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Massachusetts

The earliest authorized medium of exchange in the New England settlements was wampum. The General Court of Massachusetts in 1637 ordered "that wampamege should passe at 6 a penny for any sume under 12 d." Wampum consisted of shells of various colors, ground to the size of kernels of corn. A hole was drilled through each piece so it could be strung on a leather thong for convenience and adornment. Corn, pelts, and bullets were frequently used in lieu of coins, which were rarely available. Silver and gold coins brought over from England, Holland, and other countries tended to flow back across the Atlantic to purchase needed supplies. The colonists, thus left to their own resources, traded with the friendly Native Americans in kind. In 1661 the law making wampum legal tender was repealed.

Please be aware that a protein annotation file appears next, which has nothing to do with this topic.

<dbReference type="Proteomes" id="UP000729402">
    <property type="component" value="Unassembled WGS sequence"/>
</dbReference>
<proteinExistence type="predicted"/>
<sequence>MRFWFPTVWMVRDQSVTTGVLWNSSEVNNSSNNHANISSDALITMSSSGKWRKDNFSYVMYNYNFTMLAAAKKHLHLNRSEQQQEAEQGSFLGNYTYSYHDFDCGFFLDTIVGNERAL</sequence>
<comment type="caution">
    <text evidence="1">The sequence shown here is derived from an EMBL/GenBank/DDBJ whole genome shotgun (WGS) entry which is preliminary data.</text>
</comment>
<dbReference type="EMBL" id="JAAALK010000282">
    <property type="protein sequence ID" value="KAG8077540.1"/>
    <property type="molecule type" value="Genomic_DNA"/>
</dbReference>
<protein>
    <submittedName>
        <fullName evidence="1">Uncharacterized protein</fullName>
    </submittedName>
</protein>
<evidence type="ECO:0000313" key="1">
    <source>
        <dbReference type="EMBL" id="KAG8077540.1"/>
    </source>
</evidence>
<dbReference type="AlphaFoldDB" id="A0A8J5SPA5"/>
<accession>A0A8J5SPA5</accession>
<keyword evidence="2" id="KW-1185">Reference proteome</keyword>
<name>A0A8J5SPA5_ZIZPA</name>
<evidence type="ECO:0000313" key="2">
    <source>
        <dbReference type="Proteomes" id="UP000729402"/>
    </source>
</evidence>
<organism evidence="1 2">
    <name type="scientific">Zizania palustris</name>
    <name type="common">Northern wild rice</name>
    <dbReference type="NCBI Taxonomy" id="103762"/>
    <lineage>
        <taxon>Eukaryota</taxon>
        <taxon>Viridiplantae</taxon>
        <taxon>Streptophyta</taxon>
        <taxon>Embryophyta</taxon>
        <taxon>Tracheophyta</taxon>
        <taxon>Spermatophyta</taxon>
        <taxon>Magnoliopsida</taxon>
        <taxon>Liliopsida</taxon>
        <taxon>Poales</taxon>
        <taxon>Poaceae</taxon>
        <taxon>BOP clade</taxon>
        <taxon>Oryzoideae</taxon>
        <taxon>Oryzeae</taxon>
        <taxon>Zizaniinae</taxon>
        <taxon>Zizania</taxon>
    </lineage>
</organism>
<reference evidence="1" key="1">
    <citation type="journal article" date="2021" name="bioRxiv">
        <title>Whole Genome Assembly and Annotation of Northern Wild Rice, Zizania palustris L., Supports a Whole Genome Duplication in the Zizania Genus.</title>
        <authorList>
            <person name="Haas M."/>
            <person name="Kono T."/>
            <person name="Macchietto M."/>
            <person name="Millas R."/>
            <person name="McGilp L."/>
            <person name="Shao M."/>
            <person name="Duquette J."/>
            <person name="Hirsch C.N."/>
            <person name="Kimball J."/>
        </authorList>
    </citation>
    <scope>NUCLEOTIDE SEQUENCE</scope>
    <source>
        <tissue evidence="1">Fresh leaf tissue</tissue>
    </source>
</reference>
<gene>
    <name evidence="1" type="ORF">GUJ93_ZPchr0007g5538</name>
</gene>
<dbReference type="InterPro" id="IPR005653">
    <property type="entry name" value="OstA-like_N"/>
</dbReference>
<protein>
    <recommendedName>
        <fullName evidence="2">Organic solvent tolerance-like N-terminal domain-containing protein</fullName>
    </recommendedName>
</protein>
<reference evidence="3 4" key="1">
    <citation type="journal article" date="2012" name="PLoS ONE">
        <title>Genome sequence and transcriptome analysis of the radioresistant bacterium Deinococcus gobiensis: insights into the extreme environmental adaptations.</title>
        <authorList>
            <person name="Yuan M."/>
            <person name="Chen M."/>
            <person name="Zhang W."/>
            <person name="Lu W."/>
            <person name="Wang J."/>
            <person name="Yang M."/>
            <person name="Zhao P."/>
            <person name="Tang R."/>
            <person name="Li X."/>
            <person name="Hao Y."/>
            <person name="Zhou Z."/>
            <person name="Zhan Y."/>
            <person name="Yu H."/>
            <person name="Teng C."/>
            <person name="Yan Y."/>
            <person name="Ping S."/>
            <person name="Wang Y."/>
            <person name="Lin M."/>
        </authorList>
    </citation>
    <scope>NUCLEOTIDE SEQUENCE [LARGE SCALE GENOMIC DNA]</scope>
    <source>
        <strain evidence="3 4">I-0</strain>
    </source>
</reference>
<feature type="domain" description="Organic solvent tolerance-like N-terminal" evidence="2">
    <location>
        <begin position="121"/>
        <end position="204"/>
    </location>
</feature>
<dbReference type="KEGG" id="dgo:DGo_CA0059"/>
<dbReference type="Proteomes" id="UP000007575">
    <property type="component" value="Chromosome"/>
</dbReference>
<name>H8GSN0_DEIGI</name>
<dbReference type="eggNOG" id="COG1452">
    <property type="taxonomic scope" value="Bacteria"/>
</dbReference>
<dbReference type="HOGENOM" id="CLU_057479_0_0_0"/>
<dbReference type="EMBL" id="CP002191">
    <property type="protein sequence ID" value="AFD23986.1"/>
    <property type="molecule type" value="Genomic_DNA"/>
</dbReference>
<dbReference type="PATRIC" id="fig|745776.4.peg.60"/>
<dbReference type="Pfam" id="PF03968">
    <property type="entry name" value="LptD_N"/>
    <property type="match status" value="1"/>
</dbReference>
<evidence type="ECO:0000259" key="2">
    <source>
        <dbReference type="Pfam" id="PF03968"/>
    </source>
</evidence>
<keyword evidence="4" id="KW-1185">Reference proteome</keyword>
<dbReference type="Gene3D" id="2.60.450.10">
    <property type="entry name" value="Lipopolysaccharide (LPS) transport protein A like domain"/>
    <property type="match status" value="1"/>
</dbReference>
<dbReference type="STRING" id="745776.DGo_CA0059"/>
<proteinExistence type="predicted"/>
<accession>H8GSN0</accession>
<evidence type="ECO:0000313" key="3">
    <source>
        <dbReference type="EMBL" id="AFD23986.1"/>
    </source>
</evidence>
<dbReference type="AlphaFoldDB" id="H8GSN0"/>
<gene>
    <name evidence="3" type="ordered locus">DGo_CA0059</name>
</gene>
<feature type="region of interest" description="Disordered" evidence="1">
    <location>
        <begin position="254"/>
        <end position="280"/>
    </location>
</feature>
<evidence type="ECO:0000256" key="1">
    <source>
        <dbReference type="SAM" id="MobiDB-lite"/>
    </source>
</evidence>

Agitation for a standard coinage reached its height in 1651. England, recovering from a civil war between the Puritans and Royalists, ignored the colonists, who took matters into their own hands in 1652.

The Massachusetts General Court in 1652 ordered the first metallic currency—the New England silver threepence, sixpence, and shilling—to be struck in the English Americas (the Spaniards had established a mint in Mexico City in 1535). Silver bullion was procured principally from the West Indies. The mint was located in Boston, and John Hull was appointed mintmaster; his assistant was Robert Sanderson (or Saunderson). At first, Hull received as compensation one shilling threepence for every 20 shillings coined. This fee was adjusted several times during his term as mintmaster.



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